Top 10 Natural Wonders of Canada Today
Natural Wonders of Canada. Photo: KnowInsiders

From the stunning Moraine Lake to the popular Niagara Falls to the white-capped Rockies, the natural wonders of Canada are what make the globe's second-biggest country a true treasure.

Walk among colossal cedars, marvel at aurora borealis, or just spend some peaceful moments on the water at any one of these natural wonders.

The List of 10 Charming Natural Wonders of Canada

1. Niagara Falls, Ontario

2. The Canadian Rockies, British Columbia/Alberta

3. The Cabot Trail, Nova Scotia

4. Haida Gwaii – British Columbia

5. Northern Lights

6. Nahanni National Park Reserve, Northwest Territories

7. Gros Morne National Park, Newfoundland

8. Ellesmere Island, Nunavut

9. Hopewell Rocks – New Brunswick

10. Moraine Lake, Alberta

Which are the 10 Breathtaking Natural Wonders of Canada?

1. Niagara Falls, Ontario

Photo: TEC
Photo: TEC

Straddling the border between Canada and the United States, Niagara Falls churns 7,500 bathtubs worth of water over its brink every second, making it the world’s second largest waterfall by volume. It’s not as high as Angel Falls nor as wide as Victoria Falls, but, thanks to the Great Lakes that feed it, it’s much wetter. Niagara Falls creates a constant mist, a deafening roar and an eternal rainbow that shifts between the two countries.

The spectacle is mesmerizing, and it’s easy to understand why this wonder of nature has drawn daredevils, honeymooners and tourists for the past 200 years. When you’ve had your fill of water, there are lots of other things to do in Niagara Falls like head to some of the 160 wineries on the Niagara Peninsula, go for a hike in Niagara Glen, or browse the boutiques in charming Niagara-on-the-Lake.

2. The Canadian Rockies, British Columbia/Alberta

Photo: du lịch Canada
Photo: du lịch Canada

The Canadian Rockies are a network of mountains that extends over 1200 km from British Columbia to Alberta. The Canadian Rockies are known for their subalpine valleys, amazing waterfalls, turquoise lakes, and rich wildlife. The dazzling peaks of the Canadian Rockies rise to 14000 feet in height in most areas. This mountain range also includes five amazing national parks – Banff, Jasper, Yoho, Waterton, and Kootenay.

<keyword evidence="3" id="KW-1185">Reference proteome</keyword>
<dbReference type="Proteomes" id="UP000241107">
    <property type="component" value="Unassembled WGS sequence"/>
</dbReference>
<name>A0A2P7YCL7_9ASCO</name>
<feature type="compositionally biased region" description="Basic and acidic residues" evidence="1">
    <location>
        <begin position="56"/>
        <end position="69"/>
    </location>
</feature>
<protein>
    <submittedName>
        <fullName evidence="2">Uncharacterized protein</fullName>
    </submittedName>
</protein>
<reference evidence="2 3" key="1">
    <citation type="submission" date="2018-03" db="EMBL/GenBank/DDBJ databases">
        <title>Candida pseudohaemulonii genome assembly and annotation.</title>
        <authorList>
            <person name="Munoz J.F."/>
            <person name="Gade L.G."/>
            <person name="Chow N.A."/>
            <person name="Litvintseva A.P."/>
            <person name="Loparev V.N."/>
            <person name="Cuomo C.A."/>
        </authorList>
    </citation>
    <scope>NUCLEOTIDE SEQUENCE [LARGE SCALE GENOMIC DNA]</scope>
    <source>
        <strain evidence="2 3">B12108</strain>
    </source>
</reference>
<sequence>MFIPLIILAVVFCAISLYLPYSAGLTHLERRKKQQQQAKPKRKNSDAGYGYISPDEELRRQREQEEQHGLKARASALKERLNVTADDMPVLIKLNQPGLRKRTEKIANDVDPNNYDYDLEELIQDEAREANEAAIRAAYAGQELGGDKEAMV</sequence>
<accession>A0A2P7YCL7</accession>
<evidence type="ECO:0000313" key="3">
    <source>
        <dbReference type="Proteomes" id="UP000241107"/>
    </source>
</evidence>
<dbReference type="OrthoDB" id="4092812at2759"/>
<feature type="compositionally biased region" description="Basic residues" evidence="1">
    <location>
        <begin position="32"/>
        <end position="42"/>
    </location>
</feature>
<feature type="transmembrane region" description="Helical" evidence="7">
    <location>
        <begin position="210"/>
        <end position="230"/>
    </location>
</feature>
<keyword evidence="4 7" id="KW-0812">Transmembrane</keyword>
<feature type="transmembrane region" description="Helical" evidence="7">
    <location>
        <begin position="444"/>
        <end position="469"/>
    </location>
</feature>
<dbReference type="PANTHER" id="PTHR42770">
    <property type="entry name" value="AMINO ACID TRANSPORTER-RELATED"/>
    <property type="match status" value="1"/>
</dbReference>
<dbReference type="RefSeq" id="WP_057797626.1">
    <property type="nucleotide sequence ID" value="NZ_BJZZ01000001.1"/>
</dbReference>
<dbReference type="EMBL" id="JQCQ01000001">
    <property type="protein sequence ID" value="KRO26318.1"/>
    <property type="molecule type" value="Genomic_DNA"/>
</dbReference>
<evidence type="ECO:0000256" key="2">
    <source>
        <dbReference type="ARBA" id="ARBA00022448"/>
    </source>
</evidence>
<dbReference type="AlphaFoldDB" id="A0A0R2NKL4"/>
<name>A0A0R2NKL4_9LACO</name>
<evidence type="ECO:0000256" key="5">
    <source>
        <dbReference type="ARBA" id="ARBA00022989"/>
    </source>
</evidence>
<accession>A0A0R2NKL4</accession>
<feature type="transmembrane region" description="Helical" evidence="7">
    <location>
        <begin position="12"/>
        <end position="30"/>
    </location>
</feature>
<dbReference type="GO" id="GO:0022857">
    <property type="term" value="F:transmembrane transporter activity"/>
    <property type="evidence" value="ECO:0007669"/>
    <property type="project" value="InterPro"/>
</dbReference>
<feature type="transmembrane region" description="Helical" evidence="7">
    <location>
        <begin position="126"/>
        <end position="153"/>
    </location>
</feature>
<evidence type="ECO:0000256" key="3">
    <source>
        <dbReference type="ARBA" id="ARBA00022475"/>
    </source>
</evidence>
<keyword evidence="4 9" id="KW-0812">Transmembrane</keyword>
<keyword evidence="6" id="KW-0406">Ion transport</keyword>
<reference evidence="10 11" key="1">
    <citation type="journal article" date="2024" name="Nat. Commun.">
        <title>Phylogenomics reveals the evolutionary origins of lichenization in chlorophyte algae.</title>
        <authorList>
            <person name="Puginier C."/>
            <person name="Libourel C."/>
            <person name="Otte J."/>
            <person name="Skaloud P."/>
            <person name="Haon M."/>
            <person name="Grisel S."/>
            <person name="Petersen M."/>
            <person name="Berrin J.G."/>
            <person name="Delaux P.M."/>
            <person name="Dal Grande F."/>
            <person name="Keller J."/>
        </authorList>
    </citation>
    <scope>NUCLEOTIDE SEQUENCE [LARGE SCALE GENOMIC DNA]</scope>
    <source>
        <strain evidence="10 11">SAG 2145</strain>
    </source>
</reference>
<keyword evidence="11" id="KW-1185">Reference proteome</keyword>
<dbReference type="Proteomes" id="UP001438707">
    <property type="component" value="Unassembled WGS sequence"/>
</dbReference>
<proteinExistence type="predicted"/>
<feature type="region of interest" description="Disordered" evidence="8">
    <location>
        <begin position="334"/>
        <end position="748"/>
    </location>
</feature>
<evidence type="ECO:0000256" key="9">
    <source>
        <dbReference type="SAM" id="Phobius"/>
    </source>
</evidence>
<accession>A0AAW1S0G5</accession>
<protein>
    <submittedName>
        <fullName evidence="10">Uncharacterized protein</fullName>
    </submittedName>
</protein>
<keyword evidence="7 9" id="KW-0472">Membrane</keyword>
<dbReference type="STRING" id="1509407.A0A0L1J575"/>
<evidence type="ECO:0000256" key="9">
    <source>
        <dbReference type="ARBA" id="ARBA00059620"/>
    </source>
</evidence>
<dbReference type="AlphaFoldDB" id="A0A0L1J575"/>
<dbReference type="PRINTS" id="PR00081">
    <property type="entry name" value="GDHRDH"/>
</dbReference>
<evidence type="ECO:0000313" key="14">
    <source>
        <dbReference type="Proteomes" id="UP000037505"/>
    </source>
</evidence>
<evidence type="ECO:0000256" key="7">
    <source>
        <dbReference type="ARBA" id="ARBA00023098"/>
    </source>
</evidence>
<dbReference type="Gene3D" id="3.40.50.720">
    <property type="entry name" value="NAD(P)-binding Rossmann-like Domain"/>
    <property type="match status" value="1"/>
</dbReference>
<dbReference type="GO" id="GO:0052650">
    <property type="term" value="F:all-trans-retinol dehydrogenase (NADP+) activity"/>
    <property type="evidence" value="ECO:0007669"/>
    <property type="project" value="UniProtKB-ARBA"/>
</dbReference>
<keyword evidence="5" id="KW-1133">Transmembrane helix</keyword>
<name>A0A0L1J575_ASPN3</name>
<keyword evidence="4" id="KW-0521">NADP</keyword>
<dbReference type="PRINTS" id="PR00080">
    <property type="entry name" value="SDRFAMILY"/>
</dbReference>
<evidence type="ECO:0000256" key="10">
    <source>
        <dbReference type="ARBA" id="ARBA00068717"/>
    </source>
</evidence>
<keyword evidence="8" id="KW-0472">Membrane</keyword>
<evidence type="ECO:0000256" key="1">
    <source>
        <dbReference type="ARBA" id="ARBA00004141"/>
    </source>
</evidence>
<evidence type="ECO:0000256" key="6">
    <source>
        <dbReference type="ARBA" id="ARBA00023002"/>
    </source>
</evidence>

The Banff national park in Alberta province is the oldest national park of Canada, established in 1885. The park encompasses 6641 acres of the Canadian Rockies. The town of Banff is the highest town in Canada, located at an elevation of 4537 feet. The 20537-meter long Castleguard cave system is also located in Banff Park. It is the largest cave system in Canada. The Banff Park is also home to thousands of glaciers, endangered woodland caribou, and glacier-fed lakes.

Spanning over 2,774,500 acres the Jasper National Park is the largest national park in the Canadian Rockies. Established in 1907 Jasper National Park is one of the oldest national parks in Canada and a world heritage site. The park includes alpine meadows, forests, mountains, deep valleys, glaciers, and 615 miles long hiking trails. The 3747 meters high Mount Columbia in the park is the highest mountain in Alberta. Jasper Park offers many activities such as hiking, camping, horseback riding, and rafting.

The Yoho National Park in Canadian Rockies is known for its amazing waterfalls and glacial lakes. The park has 400 km long hiking trails, 61 lakes, and 28 amazing mountain peaks that rise to more than 3000 meters in height. The Burgess Shale, one of the most significant fossil discoveries also located in this park. This fossil field dates back to 505 million years. Mostly all parts of soft-bodied animals that lived in the Cambrian period (505 million years ago) were well-preserved in this field. It provided great opportunities for scientists to make a deep understanding of the evolution of life on Earth.